On social media.

I don’t know why I stay.

Every day, I check Facebook and Twitter. Usually multiple times a day. And every time, I read something heinous that turns my stomach or makes me anxious.

Why do I stay? How do I justify continuing to give my most valuable commodity — my data, my ideas, my words, my photos — to Jack and Zuck, with all the terror they’ve endorsed?

Jack has never protected his users. Ever. He has chosen his business over human lives, every time. He chose data over GamerGate, over Pepe, over our President’s daily threats of nuclear war. Women and people of color are continuously harassed and stalked on his platform. He shrugs. Calls it free speech. Puts it back on the victim. Report. Block. Mute. Maybe it’s all in your head.

And Zuck? He sold ads to Russians, and those ads were shared and liked endlessly by our own family members, you know, the aunt or the grandparent that you hope you won’t have to sit next to at the holidays. You unfollowed their posts on Facebook so you don’t have to see the Breitbart posts they share.

In such a short amount of time, Jack and Zuck have made the Internet a terrifying place for women and for people of color. And yet we stay. Why?

It feels hard to justify.

It feels hard to justify my Gmail account, knowing that Google is reading every word that comes and goes from my inbox, and that Google uses that information to feed an algorithm they keep secret. But I know it’s the same algorithm that told Dylann Roof what he wanted to hear before he murdered Clementa Pinckney, Cynthia Hurd, Depayne Middleton-Doctor, Sharonda Coleman-Singleton, Susie Jackson, Myra Thompson, Tywanza Sanders, Ethel Lance, and Daniel Simmons.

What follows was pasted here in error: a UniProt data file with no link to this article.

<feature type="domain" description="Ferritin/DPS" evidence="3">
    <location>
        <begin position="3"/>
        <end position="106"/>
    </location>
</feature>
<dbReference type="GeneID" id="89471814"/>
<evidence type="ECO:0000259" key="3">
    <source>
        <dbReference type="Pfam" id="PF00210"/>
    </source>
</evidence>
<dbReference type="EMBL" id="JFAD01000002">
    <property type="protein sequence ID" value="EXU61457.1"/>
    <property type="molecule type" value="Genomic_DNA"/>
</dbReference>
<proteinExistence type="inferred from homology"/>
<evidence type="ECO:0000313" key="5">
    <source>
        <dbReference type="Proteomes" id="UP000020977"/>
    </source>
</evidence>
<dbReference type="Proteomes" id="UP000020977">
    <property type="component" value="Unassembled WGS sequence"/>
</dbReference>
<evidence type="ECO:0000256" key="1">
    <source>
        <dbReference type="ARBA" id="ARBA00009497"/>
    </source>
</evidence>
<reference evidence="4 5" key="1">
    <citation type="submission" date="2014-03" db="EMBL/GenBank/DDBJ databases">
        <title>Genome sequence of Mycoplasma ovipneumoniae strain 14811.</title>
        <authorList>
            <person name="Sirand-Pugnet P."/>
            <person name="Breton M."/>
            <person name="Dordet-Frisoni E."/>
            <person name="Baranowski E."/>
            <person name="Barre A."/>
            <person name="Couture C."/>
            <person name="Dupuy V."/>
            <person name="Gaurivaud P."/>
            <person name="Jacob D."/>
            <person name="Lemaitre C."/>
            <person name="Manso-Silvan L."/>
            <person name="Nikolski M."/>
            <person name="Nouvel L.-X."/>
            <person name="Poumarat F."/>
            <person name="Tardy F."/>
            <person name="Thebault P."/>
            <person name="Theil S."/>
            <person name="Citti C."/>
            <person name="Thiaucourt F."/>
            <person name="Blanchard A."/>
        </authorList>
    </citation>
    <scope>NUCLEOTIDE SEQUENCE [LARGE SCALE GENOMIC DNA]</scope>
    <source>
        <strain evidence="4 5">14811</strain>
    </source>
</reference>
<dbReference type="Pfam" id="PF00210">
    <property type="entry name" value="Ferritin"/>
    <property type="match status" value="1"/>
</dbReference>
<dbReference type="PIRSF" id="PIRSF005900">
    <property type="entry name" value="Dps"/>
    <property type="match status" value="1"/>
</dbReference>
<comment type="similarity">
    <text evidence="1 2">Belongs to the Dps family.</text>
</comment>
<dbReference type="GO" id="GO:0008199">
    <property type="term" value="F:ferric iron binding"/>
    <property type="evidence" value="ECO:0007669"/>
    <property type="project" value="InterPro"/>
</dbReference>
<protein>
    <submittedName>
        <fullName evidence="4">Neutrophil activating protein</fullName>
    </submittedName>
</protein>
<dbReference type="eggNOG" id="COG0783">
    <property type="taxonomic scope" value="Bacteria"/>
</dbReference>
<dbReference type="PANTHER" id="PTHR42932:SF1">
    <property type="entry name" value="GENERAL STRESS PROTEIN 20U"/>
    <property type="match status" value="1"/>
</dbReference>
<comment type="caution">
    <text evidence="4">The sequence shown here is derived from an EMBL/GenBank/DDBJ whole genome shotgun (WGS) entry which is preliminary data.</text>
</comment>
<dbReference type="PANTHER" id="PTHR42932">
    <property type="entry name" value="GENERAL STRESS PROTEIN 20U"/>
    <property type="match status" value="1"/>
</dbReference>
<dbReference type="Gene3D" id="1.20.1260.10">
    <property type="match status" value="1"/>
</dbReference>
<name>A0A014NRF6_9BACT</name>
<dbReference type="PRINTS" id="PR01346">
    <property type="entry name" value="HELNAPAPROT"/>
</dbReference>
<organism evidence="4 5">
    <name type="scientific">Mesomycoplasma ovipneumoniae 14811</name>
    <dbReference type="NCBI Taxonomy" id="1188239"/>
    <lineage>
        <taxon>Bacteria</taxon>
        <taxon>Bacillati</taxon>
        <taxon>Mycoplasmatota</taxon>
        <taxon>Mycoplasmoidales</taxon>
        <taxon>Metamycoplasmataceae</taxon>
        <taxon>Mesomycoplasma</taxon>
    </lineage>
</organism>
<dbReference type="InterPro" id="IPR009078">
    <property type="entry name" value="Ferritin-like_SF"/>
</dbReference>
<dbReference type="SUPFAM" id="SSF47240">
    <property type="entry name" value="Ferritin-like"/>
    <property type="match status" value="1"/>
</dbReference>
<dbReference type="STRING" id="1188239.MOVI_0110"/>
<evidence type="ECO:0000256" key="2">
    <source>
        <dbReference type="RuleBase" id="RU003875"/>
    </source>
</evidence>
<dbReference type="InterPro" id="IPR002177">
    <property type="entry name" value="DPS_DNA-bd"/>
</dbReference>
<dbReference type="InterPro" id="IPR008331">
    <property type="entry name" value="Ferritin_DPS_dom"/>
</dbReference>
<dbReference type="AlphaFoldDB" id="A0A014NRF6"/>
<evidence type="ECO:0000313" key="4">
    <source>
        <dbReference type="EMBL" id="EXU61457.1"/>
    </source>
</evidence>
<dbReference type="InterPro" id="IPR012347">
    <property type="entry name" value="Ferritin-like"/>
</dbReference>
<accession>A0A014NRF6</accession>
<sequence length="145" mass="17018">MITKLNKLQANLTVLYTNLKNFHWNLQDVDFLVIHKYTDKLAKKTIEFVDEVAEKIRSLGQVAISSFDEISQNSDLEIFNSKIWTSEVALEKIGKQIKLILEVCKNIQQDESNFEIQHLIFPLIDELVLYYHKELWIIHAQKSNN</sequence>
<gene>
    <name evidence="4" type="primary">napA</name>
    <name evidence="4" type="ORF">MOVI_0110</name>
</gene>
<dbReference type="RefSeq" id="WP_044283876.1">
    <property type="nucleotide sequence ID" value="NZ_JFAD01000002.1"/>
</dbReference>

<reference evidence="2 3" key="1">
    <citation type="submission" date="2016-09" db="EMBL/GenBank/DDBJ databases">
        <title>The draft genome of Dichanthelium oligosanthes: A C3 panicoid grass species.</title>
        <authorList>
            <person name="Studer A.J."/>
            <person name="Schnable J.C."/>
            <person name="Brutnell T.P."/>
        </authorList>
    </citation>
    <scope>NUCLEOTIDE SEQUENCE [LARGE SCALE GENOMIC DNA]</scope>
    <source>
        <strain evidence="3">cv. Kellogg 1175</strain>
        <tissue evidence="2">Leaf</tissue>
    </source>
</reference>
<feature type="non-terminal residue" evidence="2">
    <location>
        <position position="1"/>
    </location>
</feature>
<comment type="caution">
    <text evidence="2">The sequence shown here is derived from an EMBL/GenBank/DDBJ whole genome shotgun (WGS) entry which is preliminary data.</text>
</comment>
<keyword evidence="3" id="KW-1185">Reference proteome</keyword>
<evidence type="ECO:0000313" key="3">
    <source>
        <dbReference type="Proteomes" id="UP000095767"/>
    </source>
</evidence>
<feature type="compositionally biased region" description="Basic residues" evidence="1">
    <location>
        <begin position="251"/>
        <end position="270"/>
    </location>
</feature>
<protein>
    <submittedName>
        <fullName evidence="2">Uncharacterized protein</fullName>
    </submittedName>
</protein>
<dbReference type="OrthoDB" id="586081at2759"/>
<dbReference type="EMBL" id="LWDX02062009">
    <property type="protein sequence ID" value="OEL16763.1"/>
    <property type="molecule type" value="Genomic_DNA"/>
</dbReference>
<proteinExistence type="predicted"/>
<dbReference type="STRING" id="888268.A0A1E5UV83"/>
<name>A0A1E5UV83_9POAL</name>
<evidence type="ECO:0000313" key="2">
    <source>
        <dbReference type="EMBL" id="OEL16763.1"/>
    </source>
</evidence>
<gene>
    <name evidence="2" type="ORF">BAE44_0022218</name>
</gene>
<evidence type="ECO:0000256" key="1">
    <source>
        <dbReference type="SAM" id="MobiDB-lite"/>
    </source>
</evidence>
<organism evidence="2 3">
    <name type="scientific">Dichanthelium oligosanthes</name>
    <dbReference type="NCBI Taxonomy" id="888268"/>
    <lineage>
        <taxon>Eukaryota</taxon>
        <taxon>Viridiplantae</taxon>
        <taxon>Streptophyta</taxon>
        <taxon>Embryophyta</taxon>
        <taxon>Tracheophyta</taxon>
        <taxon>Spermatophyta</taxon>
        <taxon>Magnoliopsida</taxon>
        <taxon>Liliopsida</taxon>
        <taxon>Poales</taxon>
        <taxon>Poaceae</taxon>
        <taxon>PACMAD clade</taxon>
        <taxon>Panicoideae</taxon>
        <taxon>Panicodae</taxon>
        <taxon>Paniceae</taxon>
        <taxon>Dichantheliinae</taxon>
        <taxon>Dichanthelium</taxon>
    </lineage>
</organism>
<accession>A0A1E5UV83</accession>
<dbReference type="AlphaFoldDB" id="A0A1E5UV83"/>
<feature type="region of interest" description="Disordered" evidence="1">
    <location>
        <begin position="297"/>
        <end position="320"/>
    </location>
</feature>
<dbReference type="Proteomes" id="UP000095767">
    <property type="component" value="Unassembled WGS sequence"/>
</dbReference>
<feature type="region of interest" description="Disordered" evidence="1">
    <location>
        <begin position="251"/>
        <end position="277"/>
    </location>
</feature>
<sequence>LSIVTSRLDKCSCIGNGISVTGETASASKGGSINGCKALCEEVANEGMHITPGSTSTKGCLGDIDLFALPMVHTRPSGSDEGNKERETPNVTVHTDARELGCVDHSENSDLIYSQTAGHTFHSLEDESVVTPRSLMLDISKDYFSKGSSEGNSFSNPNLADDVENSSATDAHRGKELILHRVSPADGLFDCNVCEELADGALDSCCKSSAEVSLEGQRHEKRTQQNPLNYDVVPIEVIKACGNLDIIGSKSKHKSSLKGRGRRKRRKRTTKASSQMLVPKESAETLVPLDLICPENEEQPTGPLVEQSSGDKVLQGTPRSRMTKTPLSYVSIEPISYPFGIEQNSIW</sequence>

And the sick part is–and this is what really makes me angry–I tell myself the dumbest things. I say things to myself like, “This never would have happened if librarians were in charge.” Because I know it’s bullshit. I hold librarians on some higher pedestal, blindly believing some nonsense about how good we are, how our well-meaning (and generally socialist) ideals would have kept people safe from their worst selves. I know it’s true that libraries are in a continuous budget crisis, but still, I think, we never would have sold ads to the Russians!

These things are also true: Melvil Dewey was a rampant sexist. White librarians kept people with dark skin out of libraries until forced to integrate. The President of the American Library Association was quick to announce her willingness to work with the new administration. Some librarians think we should do outreach to the KKK. Others think we should just “be neutral”, as though neutrality is attainable. We are advised to develop strategies for dealing with “difficult patrons” (librarian-lingo for people living in poverty, or with mental illness, or without housing, or anything else that makes them “difficult”). Until very recently we still organized books about undocumented immigration using the pejorative phrase “illegal aliens” and, when it was finally changed, at least one librarian made it well-known that they couldn’t care less. The whiteness of librarianship, especially in colleges and universities, is oppressive and unyielding. So the idea that librarians could have somehow done better, that Twitter would be a better space if we had designed it, or that Facebook wouldn’t be full of racist memes if we curated the content as well as we curate our collections–well, all of that is a symptom of my own white wishful thinking.

I don’t have children. Yet. But I hope to, someday. And what will I say to them, when they ask me to explain why I stayed on Twitter, why I gave my information so freely to Jack and Zuck? Why I continued to endorse a platform exploited by Russian operatives to disrupt our democracy? Why I kept clicking on Facebook, knowing that Facebook profited from ads that spread lies like a virus?

Will it be enough when I say that my mom liked to see my pictures on Facebook, and I liked to talk to my librarian friends on Twitter?

I can see it now: they will scoff, twist their multi-colored bangs, and sigh, “How could you have been so stupid?”

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Photo by Justin Main on Unsplash